Geraint Thomas Wins 2018 Tour de France

gettyimages 1007435590 13d6faaea13810ac6f2f9aa8bd4c2cf59205bad0 s800 c85

I’ve managed to keep my Tour de France coverage to a minimum this year, despite watching nearly every stage in its entirety. In year’s past, I would often write about each of those stages and offer previews and predictions of stages to come. But I know that not all readers appreciate “Le Tour” on the same level that I do, so I’ve learned to scale things back a bit. That said, anyone who didn’t catch this year’s Tour missed out on plenty of excitement.

As you probably know by now, Welsh rider Geraint Thomas, of Team Sky, rode into Paris yesterday wearing the Yellow Jersey. That win seemed incredibly improbable just three weeks ago when the race began, but not because Thomas isn’t a talented rider with the skillset to win in France. It was because he happens to be a teammate of four-time defending-champ Chris Froome.

It seemed unlikely that Thomas would even get the opportunity to win simply because the riders on Team Sky would be riding for their leader instead. But as it turns out, Froome lost precious time on the opening stage, while Thomas avoided getting caught out. The result was a minute and a half gap between the men that the former champ was never able to close.

To his credit, Thomas rode like a good teammate the entire race, cautiously avoiding any talk of challenging his friend and captain. But as the race wore on, Froome looked less dominant than he has in the past. After riding –– and winning –– the Giro d’Italia in May, Froome looked tired at times, often getting dropped on big mountain stages. Meanwhile, Thomas gained confidence, did everything right, and was clearly the strongest rider throughout the race. In Paris, he would ultimately share the podium with Tom Dumoulin, who rode exceedingly well for second place, and Froome, who finished third after a dramatic performance in Saturday’s individual time trial allowed him to leapfrog rival Primož Roglic.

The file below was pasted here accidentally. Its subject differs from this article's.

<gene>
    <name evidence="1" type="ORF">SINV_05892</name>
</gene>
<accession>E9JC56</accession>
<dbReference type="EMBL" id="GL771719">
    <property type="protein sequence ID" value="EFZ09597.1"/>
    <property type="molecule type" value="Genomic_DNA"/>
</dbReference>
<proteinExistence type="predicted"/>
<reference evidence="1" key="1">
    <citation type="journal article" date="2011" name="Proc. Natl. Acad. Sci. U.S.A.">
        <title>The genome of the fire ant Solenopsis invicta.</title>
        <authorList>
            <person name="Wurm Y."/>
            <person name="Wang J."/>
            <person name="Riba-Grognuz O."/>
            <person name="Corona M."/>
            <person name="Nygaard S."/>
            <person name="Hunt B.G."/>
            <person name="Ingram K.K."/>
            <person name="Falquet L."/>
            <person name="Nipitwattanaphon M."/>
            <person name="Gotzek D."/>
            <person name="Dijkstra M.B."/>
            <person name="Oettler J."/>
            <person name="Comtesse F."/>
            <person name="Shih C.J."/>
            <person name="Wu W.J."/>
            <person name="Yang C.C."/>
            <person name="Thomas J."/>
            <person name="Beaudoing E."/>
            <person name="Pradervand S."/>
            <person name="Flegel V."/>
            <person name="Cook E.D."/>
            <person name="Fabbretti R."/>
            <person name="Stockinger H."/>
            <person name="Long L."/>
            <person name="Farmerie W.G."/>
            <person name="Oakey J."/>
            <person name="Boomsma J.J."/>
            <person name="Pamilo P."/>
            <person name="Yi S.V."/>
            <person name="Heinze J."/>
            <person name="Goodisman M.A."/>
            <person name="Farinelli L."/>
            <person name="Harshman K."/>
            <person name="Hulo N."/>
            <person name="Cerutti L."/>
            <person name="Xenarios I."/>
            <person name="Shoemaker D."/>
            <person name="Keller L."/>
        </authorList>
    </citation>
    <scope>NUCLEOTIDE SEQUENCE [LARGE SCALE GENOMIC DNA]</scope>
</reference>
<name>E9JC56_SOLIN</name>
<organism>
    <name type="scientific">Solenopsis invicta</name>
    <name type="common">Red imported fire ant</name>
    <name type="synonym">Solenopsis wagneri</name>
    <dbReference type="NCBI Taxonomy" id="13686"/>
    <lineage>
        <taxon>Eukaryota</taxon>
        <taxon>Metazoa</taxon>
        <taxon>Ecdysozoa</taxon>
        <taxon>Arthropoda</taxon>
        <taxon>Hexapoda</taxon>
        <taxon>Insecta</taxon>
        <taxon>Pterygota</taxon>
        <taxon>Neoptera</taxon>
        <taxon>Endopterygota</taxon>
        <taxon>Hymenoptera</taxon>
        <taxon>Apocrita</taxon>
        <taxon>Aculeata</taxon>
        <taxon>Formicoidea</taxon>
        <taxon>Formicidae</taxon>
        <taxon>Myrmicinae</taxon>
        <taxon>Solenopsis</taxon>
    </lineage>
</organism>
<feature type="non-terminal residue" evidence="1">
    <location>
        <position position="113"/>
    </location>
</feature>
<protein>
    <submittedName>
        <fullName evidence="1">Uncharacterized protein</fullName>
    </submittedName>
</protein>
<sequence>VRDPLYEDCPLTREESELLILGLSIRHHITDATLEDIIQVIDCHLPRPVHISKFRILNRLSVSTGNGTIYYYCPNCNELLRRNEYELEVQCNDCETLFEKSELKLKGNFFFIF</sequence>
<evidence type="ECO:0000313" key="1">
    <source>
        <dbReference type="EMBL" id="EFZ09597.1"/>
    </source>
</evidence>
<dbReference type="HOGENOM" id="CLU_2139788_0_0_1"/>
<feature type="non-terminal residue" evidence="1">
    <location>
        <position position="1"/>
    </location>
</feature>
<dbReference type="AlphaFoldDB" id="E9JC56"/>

This year’s Tour featured an incredibly difficult course that ended up shredding the Peloton. By the time the riders left the Alps in week 2, most of the big name sprinters had been sent home after missing crucial time cuts in the mountains. That made it relatively easy for Peter Sagan to win the Green Jersey –– which is awarded to the top sprinter –– for a record-tying sixth time. I say relatively easy, because a wicked crash last Thursday made the final few days a struggle for the world champion, who gingerly crossed the finish line in Paris yesterday amidst a group sprint for the stage win.

The Polka Dot Jersey given to the best climber in the race was awarded to Julian Alaphilippe, while the White Jersey for the best young rider went to Pierre Latour. Moviestar went home with the win in the team category, while Dan Martin was given the honor for being the race’s most combative rider. That last award is handed out to the cyclist who is the most aggressive, going for stage wins and shaking things up regularly.

By the time the peloton reached Paris yesterday, cycling fans were already starting to think about next year. Froome clearly looked vulnerable this time out and we’ll have to wait to see if his best days are now behind him. It seems unlikely that he and Thomas will be on the same team again next year, and with rising stars like Dumoulin and Roglic lurking around the podium, the 2019 edition of the Tour could be one of the most exciting to watch in quite some time.

Congratulations to Geraint Thomas on this impressive win. He earned every mile for sure and deserved to be in Yellow in Paris yesterday.

Kraig Becker